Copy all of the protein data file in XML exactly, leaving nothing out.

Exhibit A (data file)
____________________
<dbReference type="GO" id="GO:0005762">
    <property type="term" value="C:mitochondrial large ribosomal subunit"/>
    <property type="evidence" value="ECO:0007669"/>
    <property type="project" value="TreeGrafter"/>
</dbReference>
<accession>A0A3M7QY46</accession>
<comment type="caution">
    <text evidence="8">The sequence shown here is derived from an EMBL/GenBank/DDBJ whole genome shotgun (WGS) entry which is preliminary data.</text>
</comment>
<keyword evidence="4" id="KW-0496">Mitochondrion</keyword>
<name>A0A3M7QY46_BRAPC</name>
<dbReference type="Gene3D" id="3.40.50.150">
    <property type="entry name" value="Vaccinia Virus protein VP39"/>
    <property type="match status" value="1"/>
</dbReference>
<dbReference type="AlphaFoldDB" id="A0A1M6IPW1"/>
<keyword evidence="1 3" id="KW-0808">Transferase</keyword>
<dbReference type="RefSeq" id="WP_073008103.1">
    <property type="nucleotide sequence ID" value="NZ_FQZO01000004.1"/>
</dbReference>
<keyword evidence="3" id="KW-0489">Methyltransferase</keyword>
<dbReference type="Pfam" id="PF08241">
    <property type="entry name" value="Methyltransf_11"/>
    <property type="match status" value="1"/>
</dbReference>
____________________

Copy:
<dbReference type="GO" id="GO:0005762">
    <property type="term" value="C:mitochondrial large ribosomal subunit"/>
    <property type="evidence" value="ECO:0007669"/>
    <property type="project" value="TreeGrafter"/>
</dbReference>
<accession>A0A3M7QY46</accession>
<comment type="caution">
    <text evidence="8">The sequence shown here is derived from an EMBL/GenBank/DDBJ whole genome shotgun (WGS) entry which is preliminary data.</text>
</comment>
<keyword evidence="4" id="KW-0496">Mitochondrion</keyword>
<name>A0A3M7QY46_BRAPC</name>
<dbReference type="Gene3D" id="3.40.50.150">
    <property type="entry name" value="Vaccinia Virus protein VP39"/>
    <property type="match status" value="1"/>
</dbReference>
<dbReference type="AlphaFoldDB" id="A0A1M6IPW1"/>
<keyword evidence="1 3" id="KW-0808">Transferase</keyword>
<dbReference type="RefSeq" id="WP_073008103.1">
    <property type="nucleotide sequence ID" value="NZ_FQZO01000004.1"/>
</dbReference>
<keyword evidence="3" id="KW-0489">Methyltransferase</keyword>
<dbReference type="Pfam" id="PF08241">
    <property type="entry name" value="Methyltransf_11"/>
    <property type="match status" value="1"/>
</dbReference>